Legacy. That’s a powerful word. It calls to mind the passing of tradition from generation to generation. You might think that in today’s fast paced, on-the-go world, that keeping a legacy alive could be impossible.
If you had a chance to talk with Matt Vanderlist of Matt’s Basement Workshop blog and podcast, you’d be sorely mistaken.
You see, Matt got his woodworking start spending a few weeks each summer at his family’s farm working with his grandfather. “I would stand there for hours watching him, asking questions and opening and closing his bench vise – the only tool I was allowed to touch.”
When his grandfather passed, Matt inherited his entire tool kit. Besides carrying on his grandfather’s work, there’s another pleasure that goes along with owning the tools. “The best part about owning them for me is that I finally get to use them. Even as I grew up, my grandfather still insisted on doing all the cutting and having me just stand back and hand him the pieces.”
As with most woodworkers, Matt’s skills developed once he bought his first house. At first, it was just the ‘home improvement’ bug that bit him, but soon after, he tried his hand at building furniture. From some pretty humble beginnings, Matt turned his basement workshop into a great place to woodwork. Of course, as all basement wood shop owners know, maneuvering materials into the shop – and finished projects out of the shop – can be a real challenge. “The closest my wife and I ever came to divorce was over removing our entertainment center from the shop and into the finishing stall of the garage. It turned out that I completely miscalculated the height of the project and when we moved it into position at the base of the stairs, there was no good way to tilt it to clear the finished ceiling so we could get it up and out.” Matt laughed, “my kids learned some very colorful expressions that night that have on occasion been echoed on the playground and thus brought to our attention at parent-teacher conferences.”
Matt’s springboard into woodworking education started when he was given his first iPod as a birthday present in 2005. After downloading songs, he first started hearing about ‘home grown’ radio shows called podcasts. That’s when the wheels started to turn. “I was convinced it was possible to talk about woodworking in a manner that could translate into a radio like experience, I mean car repair is a visual thing but somehow the ‘Car Talk’ guys have been broadcasting for years and people really like it. When I first floated the idea of doing a show I kept hearing from all these skeptics that it wouldn’t work, still I kept thinking that if other woodworkers were anything like me all you have to do is mention the term ‘woodworking’ and their ears would perk right up and they’d want to maybe take a listen. So after about six months of sitting on the fence I decided to jump right in, feet first. January 26th, 2006 the very first episode of Matt’s Basement Workshop was posted and I slowly started to build a listenership and discovered I wasn’t the only one who thought it would work.”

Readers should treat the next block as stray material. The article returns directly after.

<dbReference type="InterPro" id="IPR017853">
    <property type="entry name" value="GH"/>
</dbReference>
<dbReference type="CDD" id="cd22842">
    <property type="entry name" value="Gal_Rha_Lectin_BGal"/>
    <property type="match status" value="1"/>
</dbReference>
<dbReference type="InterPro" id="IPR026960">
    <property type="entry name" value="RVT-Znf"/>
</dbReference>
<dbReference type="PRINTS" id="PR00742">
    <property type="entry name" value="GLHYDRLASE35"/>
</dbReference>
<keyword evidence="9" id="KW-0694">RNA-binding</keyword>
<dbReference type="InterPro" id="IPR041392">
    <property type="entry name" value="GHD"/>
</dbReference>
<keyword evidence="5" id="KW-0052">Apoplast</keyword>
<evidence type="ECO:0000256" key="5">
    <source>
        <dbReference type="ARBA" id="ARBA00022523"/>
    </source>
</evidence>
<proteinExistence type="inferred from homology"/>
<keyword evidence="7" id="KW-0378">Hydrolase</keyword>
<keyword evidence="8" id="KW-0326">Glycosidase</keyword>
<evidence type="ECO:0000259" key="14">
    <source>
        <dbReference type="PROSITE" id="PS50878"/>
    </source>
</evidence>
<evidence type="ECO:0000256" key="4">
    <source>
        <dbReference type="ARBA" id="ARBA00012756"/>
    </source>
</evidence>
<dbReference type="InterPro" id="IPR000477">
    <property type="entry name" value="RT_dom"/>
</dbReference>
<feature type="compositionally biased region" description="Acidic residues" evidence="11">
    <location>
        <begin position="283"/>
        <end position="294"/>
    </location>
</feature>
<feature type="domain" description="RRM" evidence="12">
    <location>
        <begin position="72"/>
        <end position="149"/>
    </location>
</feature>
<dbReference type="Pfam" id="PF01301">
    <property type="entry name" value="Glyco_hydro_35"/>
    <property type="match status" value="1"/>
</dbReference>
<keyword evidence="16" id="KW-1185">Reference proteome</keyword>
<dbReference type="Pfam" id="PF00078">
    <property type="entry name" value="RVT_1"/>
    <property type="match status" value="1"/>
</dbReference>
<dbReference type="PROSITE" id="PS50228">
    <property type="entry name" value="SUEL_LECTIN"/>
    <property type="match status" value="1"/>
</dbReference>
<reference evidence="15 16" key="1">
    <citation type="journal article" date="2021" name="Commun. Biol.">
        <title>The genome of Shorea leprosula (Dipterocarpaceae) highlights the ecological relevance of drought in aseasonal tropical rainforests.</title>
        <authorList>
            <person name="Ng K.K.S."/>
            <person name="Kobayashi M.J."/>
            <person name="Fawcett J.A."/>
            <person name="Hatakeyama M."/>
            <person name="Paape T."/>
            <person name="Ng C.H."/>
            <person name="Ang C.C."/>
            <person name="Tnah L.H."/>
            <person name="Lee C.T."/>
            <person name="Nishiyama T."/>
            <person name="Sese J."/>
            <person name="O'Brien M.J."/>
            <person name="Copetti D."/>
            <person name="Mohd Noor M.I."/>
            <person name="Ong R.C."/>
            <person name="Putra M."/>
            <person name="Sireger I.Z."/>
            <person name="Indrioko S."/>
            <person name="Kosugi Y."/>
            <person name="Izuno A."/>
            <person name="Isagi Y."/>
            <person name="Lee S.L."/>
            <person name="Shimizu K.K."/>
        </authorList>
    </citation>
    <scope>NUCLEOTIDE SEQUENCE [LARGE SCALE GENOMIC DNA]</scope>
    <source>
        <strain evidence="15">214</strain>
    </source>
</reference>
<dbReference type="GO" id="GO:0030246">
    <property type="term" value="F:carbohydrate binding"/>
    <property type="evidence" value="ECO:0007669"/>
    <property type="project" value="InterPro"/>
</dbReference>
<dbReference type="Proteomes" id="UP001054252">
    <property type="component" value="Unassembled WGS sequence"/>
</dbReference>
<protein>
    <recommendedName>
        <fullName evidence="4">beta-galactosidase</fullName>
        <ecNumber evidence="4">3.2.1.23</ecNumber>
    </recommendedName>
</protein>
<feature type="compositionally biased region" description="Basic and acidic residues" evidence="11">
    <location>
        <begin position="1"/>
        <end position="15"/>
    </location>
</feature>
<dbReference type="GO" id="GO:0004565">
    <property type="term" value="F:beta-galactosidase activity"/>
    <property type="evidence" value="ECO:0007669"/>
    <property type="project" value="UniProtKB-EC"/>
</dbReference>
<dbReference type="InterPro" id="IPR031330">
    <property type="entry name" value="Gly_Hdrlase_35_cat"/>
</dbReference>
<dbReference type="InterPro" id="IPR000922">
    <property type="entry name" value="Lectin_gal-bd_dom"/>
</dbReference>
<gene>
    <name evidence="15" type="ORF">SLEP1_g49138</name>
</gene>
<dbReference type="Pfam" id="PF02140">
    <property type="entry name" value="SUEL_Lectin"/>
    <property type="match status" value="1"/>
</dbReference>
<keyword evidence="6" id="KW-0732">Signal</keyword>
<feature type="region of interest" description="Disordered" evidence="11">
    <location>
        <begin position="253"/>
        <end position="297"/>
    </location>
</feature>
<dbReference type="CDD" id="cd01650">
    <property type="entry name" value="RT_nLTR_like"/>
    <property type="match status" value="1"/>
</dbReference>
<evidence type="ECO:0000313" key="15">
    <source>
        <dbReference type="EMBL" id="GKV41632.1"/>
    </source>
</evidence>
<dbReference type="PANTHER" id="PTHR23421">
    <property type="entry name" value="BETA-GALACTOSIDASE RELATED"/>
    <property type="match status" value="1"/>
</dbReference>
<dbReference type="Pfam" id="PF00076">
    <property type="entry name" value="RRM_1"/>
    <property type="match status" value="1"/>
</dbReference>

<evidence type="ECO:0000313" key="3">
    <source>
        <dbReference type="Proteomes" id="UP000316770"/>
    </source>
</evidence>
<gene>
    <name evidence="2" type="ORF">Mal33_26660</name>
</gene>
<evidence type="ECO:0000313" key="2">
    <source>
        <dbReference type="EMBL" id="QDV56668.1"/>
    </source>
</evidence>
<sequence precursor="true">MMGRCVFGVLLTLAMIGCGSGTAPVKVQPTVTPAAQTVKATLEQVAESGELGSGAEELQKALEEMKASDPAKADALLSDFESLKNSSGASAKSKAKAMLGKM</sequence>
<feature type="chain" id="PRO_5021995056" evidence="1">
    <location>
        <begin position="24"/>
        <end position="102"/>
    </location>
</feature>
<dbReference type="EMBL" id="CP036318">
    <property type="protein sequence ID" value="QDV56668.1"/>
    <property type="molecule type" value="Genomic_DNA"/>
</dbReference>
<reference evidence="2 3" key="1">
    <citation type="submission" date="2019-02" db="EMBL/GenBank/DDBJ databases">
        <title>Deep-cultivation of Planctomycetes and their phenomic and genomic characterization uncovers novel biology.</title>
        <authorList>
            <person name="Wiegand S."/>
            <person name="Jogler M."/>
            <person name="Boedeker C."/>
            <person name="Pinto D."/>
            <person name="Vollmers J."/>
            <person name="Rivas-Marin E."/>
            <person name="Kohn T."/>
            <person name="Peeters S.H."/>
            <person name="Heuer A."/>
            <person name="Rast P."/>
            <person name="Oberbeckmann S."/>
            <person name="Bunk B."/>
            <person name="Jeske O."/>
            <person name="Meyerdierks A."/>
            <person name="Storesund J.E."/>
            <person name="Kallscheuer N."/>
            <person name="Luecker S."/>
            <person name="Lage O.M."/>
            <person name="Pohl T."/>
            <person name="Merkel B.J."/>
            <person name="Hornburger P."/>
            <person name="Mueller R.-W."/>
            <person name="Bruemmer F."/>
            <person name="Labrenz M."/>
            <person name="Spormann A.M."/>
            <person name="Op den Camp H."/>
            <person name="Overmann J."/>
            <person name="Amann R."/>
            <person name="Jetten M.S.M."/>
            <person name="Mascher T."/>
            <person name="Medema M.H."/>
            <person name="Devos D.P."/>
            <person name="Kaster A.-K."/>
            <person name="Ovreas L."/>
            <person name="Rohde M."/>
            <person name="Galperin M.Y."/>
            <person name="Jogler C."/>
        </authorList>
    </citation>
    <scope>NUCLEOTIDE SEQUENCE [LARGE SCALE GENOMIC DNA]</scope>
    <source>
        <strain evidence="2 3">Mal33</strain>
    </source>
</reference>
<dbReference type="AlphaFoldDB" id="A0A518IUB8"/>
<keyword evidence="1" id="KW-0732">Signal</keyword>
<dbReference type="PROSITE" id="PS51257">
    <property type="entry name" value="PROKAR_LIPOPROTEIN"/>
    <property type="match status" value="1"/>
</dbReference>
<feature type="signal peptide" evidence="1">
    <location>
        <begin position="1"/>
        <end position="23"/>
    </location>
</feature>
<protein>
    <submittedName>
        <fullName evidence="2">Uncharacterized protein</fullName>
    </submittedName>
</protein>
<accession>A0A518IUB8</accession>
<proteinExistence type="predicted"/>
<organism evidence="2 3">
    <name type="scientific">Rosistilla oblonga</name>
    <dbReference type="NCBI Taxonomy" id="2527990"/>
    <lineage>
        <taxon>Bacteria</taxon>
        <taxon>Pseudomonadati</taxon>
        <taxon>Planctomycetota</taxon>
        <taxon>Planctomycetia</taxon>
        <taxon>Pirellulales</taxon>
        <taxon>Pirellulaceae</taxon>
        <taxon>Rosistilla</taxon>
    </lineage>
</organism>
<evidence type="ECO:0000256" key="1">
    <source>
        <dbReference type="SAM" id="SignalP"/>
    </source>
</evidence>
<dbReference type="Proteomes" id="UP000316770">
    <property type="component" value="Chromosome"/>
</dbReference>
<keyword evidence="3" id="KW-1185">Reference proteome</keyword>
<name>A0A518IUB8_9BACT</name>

Once Matt became a fixture in the world of podcasting, he caught the attention of Marc Spagnuolo, the Wood Whisperer. Both were producing podcasts, and they started comparing notes. “Every time we’d talk, one of us would mention how cool it would be if we got together and did a joint show. We ended up kicking this idea around for awhile before we took the big plunge and started Wood Talk Online. Right from the beginning, WTO was more fun than two woodworkers should be allowed to have.”
The care and feeding of a blog and website can become an all-consuming task. Fortunately for Matt, he has the support of his family. “I have been reminded from time to time that it’s another hobby and that somethings are more important, but all in all they’ve always been willing to let dad have his nerdy time at the mic and keyboard.”
Oh, and about that legacy. Now that Matt has been doing his woodworking education for a while, what does he expect to leave as his legacy to future generations of craftsmen and women? ” I just hope to be considered by those I’ve heard from since starting the show as one of those guys they talked to about a problem they were having with a project and I helped them out.” Matt paused for a minute. “Other than that I just hope that my two kids will someday be fighting as passionately over that entertainment center, or anything else I built us, as my wife and I were trying to get it out of the basement!”